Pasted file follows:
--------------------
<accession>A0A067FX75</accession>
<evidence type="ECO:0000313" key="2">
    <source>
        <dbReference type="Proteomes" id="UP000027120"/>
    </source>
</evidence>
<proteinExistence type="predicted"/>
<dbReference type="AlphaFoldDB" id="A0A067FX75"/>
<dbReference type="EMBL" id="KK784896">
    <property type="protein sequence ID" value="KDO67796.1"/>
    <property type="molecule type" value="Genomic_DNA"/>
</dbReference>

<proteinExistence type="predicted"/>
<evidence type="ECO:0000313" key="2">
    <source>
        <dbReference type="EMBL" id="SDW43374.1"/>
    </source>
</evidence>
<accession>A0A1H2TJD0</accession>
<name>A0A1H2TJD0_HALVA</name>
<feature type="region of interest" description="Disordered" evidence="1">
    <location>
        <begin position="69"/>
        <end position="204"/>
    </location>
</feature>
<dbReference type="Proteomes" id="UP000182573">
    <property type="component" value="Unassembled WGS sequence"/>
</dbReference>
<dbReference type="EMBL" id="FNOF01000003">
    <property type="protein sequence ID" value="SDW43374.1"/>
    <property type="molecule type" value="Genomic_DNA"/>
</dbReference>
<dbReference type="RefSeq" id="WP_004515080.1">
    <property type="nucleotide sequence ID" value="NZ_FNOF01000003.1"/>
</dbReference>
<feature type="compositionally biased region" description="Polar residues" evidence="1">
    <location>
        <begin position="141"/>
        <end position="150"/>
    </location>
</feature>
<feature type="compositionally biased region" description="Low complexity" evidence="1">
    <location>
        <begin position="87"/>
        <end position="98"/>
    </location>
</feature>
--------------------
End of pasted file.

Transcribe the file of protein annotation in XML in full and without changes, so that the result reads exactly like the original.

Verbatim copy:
<accession>A0A067FX75</accession>
<evidence type="ECO:0000313" key="2">
    <source>
        <dbReference type="Proteomes" id="UP000027120"/>
    </source>
</evidence>
<proteinExistence type="predicted"/>
<dbReference type="AlphaFoldDB" id="A0A067FX75"/>
<dbReference type="EMBL" id="KK784896">
    <property type="protein sequence ID" value="KDO67796.1"/>
    <property type="molecule type" value="Genomic_DNA"/>
</dbReference>

<proteinExistence type="predicted"/>
<evidence type="ECO:0000313" key="2">
    <source>
        <dbReference type="EMBL" id="SDW43374.1"/>
    </source>
</evidence>
<accession>A0A1H2TJD0</accession>
<name>A0A1H2TJD0_HALVA</name>
<feature type="region of interest" description="Disordered" evidence="1">
    <location>
        <begin position="69"/>
        <end position="204"/>
    </location>
</feature>
<dbReference type="Proteomes" id="UP000182573">
    <property type="component" value="Unassembled WGS sequence"/>
</dbReference>
<dbReference type="EMBL" id="FNOF01000003">
    <property type="protein sequence ID" value="SDW43374.1"/>
    <property type="molecule type" value="Genomic_DNA"/>
</dbReference>
<dbReference type="RefSeq" id="WP_004515080.1">
    <property type="nucleotide sequence ID" value="NZ_FNOF01000003.1"/>
</dbReference>
<feature type="compositionally biased region" description="Polar residues" evidence="1">
    <location>
        <begin position="141"/>
        <end position="150"/>
    </location>
</feature>
<feature type="compositionally biased region" description="Low complexity" evidence="1">
    <location>
        <begin position="87"/>
        <end position="98"/>
    </location>
</feature>